EWW 7-3-14

GREK 7-3-14

NGE 7-3-14

David Hale

Sushi Restaurant

Bottles

Things are Heating Up in Mexico

I have fond memories traveling around northern Mexico during the 1950?s. My grandfather used to drive us across the border into Baja in his pickup truck, the back loaded with camping equipment, water, fishing poles, rifles, and shotguns. There was no border control.

To eat, we only had to wait for the tide to go out on the Sea of Cortez, uncovering a banquet of fresh mussels, oysters, and abalone. Eventually, my Spanish got pretty good, especially when it came to fixing cars. When we encountered rare collections of palm frond huts we would lounge around on the beach eating all the tacos we wanted for 5 cents each.

There wasn?t a hotel on the entire peninsula; and the desert was frequented with armed banditos. If any stranger approached, we fired a shot over their heads, at a considerable distance, to convince them to seek easier pickings elsewhere. It was still the Wild West down there, and we didn?t go there to socialize.

As much I loved the land of Montezuma and Pancho Villa, I have never invested a penny in the country. Oil has been the bread and butter for the land south of the border for nearly a century, accounting for the largest share of the government?s revenues. But its main Cantarell field is nearly tapped out, suffering from declining production for years.

There was a decade long drug war in which 40,000 died. It seemed, for a while, that the narco terrorists would win. Mexico City became the kidnapping capital of the world. In the emerging market space, there always seemed to be better opportunities elsewhere. On top of that, the country has a long history of expropriating the property of gringos. So for decades I limited my interest in Mexico to beer, tequila, and tacos.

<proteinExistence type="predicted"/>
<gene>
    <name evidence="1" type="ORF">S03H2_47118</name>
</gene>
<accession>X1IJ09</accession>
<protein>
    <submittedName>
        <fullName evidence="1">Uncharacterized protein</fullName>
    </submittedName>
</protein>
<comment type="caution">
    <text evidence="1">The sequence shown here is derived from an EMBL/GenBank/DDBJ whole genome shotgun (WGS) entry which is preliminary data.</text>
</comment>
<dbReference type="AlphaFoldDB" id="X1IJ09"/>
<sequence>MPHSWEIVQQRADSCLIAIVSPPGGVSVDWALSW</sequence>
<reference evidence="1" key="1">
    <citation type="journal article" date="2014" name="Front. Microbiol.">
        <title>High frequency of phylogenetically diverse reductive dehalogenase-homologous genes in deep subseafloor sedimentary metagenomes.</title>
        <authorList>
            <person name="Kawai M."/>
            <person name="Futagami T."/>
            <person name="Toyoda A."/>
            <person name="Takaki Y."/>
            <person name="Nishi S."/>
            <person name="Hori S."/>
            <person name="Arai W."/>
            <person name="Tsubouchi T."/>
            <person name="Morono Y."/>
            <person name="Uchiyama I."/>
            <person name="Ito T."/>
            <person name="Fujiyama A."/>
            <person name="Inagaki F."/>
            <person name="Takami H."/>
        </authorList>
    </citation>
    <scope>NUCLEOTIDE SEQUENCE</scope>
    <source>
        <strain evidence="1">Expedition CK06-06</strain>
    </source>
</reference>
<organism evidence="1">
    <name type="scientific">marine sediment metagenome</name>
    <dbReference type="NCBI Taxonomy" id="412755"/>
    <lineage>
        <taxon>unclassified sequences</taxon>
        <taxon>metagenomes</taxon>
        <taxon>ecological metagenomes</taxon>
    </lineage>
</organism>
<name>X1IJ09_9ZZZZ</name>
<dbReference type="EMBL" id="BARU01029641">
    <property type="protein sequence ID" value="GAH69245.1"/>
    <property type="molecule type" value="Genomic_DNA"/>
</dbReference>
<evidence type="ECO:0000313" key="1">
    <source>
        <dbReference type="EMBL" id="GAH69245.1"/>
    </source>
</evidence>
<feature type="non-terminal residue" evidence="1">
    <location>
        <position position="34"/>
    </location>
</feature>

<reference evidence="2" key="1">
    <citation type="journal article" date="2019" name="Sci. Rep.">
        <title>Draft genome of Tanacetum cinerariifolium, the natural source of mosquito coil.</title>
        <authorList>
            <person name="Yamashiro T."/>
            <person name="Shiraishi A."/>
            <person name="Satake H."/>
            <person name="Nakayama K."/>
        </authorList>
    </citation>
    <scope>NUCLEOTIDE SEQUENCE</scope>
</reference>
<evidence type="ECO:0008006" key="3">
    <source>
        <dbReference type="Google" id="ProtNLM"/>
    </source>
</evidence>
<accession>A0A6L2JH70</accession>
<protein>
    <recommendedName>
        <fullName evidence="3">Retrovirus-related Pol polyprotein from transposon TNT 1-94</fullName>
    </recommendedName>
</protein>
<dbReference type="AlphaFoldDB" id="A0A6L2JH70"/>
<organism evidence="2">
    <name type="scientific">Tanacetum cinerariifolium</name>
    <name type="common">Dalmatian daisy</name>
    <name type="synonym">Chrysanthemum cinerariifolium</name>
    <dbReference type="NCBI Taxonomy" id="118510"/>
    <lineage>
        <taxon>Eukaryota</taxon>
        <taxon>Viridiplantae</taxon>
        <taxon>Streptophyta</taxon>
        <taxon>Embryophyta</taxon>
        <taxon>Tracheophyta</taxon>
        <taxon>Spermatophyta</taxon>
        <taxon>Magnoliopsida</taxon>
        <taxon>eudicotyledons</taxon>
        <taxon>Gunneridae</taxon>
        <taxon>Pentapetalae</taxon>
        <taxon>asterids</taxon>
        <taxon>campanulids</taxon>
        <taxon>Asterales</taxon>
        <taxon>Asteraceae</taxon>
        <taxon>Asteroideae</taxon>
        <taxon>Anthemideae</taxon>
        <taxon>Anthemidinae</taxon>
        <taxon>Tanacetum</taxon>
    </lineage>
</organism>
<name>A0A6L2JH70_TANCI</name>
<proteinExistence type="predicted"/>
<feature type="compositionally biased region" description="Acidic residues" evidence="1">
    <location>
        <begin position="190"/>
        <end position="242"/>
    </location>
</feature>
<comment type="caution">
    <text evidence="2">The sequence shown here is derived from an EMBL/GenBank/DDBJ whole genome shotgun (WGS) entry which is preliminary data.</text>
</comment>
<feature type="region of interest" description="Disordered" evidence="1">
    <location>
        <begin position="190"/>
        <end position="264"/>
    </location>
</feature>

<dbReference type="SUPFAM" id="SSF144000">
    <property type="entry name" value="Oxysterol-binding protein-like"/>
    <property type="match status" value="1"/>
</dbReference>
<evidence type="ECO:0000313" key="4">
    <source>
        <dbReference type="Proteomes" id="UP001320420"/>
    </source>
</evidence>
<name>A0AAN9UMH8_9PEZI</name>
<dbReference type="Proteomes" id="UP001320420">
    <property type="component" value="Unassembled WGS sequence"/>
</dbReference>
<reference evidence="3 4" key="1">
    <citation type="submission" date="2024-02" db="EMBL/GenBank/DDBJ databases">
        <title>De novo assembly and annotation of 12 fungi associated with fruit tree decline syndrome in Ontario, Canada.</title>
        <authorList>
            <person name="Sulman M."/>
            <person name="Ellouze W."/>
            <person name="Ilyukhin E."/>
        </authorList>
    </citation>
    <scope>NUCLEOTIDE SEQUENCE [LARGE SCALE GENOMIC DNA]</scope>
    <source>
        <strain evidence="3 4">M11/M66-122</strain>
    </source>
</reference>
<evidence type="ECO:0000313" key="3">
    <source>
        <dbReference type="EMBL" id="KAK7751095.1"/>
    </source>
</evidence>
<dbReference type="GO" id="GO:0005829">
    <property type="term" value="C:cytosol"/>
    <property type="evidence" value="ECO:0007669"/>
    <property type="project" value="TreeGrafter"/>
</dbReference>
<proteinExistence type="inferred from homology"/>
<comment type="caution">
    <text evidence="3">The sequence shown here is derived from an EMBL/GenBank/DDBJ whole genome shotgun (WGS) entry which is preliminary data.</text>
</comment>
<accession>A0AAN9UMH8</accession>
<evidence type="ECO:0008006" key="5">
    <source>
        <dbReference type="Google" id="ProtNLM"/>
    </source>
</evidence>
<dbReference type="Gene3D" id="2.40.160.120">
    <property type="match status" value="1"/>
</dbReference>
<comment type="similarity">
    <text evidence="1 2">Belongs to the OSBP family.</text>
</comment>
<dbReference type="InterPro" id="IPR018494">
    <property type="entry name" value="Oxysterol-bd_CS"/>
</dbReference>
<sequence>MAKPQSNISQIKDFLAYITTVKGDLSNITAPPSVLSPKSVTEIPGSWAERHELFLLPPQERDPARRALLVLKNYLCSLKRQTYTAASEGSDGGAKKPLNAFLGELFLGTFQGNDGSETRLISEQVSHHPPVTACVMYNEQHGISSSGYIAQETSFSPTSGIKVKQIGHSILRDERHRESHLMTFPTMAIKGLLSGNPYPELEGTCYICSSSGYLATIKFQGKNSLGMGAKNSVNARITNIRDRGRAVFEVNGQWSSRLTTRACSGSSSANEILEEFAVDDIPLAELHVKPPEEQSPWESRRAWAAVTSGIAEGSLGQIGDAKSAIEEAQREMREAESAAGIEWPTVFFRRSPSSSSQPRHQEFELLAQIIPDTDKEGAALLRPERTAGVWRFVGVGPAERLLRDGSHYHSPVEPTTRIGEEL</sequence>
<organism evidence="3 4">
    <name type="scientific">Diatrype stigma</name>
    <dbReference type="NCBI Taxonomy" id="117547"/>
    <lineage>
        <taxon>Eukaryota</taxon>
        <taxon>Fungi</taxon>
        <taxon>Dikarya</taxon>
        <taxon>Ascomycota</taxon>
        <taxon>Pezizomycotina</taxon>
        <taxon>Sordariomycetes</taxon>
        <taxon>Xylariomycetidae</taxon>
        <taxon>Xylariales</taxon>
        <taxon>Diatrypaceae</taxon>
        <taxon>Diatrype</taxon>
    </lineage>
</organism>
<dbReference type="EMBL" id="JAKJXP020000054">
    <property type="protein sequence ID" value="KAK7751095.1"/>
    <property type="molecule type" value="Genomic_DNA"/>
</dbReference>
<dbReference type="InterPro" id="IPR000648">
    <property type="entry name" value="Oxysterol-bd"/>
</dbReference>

However, in recent months, the jungle telegraph in the hedge fund community has been buzzing about this once unloved country. I thought I?d take a closer look. It turns out that a few things have changed over the last 60 years.

First, oil. Yes, Cantarell is just about done. But much of Mexico?s subterranean geology is similar to that of the US. That means that the fracking boom, whereby untold quantities of cheap natural gas have suddenly become available, is spilling over into Mexico as well. It helps a lot that Mexico is allowing foreign investment in the industry for the first time in 70 years.

And guess what? They don?t face the environmental backlash or the permitting restrictions that American drillers must endure. As a result, Mexican energy production is taking off once again, with exports to Asia a major target. Energy infrastructure investment will become a significant economic driver in the decades to come. This is hugely positive for both the Mexican economy and the peso.

When China first burst on the international scene during the early nineties, using its cheap labor to replace much of the world?s manufacturing capacity, it was Mexico that took the big hit. Much of their low-end production, such as in textiles, decamped for the Middle Kingdom, leaving hundreds of thousands jobless.

The new ?onshoring? trend that is creating a blue-collar jobs renaissance in the US is gaining speed in Mexico too. While Chinese wages have been skyrocketing at a 20% annual rate, they have been relatively stable in Mexico.

You see this first and foremost with goods that pose logistical challenges, such as anything involving significant transportation costs. You probably don?t know this, but that big screen high definition TV dominating your living room, which used to be assembled near Shenzhen, is now put together a couple of miles inside the Mexican border with Texas. From there, they can be easily and cheaply shipped by rail or truck to any point in the US.